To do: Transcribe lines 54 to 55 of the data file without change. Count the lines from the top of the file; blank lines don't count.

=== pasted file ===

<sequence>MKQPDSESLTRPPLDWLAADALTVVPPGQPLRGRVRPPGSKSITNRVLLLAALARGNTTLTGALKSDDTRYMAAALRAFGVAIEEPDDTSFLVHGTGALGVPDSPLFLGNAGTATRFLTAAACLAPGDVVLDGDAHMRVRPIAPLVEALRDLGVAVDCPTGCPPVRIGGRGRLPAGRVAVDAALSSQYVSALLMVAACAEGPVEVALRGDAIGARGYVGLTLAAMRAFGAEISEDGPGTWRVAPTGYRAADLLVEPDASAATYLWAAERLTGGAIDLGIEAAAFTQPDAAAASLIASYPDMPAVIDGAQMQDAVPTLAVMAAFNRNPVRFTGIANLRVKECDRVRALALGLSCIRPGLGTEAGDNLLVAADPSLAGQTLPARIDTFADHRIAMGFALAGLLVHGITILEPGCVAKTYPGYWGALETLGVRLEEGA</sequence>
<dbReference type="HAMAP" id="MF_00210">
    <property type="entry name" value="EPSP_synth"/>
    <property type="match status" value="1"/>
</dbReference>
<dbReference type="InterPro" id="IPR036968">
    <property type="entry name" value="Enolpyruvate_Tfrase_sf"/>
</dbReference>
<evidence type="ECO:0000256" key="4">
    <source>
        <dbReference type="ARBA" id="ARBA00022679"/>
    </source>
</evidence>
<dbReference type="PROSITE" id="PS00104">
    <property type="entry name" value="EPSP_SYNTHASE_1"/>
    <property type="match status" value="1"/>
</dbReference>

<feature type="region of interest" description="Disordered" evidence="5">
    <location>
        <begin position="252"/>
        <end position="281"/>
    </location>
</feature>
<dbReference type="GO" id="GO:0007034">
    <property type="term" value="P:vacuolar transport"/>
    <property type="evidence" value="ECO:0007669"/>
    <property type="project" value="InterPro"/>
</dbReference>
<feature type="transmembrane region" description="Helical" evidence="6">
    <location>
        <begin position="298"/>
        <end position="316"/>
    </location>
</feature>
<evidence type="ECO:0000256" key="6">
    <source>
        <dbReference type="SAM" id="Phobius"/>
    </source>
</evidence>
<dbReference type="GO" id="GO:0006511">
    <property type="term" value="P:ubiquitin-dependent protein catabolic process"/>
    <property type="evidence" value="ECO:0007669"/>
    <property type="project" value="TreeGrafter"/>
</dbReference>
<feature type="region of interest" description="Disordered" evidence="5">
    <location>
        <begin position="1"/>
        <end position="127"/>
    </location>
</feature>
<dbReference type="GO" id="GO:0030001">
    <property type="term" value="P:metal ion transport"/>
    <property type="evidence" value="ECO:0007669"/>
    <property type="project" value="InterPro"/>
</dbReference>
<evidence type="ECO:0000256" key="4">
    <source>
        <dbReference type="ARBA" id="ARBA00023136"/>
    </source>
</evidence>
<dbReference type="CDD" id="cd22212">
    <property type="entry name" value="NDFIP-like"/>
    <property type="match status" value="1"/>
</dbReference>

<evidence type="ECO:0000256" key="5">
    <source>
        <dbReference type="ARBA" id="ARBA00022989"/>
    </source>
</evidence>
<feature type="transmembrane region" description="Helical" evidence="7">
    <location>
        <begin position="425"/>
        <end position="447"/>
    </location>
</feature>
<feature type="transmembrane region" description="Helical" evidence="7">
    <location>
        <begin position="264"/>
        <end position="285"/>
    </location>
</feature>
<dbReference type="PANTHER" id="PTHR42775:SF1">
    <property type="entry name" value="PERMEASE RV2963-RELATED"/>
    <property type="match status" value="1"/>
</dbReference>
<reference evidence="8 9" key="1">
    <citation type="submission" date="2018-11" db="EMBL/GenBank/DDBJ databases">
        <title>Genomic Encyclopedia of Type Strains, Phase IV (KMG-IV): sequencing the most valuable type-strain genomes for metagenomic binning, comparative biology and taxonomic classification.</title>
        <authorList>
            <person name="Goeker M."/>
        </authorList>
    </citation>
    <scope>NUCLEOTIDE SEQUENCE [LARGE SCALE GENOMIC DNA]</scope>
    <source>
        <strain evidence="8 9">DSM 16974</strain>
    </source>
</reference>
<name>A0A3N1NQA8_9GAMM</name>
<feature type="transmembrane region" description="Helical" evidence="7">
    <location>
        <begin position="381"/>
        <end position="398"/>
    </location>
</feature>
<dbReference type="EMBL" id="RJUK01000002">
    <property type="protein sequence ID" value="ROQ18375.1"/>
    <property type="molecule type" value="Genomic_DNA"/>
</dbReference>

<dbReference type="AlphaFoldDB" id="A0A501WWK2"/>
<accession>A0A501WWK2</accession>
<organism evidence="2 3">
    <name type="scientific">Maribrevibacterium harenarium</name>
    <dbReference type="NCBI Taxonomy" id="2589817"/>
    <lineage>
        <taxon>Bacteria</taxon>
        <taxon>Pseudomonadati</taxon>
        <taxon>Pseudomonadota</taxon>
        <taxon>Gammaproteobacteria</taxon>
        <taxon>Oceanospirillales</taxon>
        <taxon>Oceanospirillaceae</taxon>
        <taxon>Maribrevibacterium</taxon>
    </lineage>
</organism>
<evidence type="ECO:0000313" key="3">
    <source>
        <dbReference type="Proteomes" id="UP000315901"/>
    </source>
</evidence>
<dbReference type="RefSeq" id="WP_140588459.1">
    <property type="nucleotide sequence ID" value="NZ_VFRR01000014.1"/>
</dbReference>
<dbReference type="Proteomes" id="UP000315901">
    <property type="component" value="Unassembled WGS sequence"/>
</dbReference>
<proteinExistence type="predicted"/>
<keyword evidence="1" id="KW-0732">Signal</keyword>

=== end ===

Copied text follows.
    <property type="project" value="InterPro"/>
</dbReference>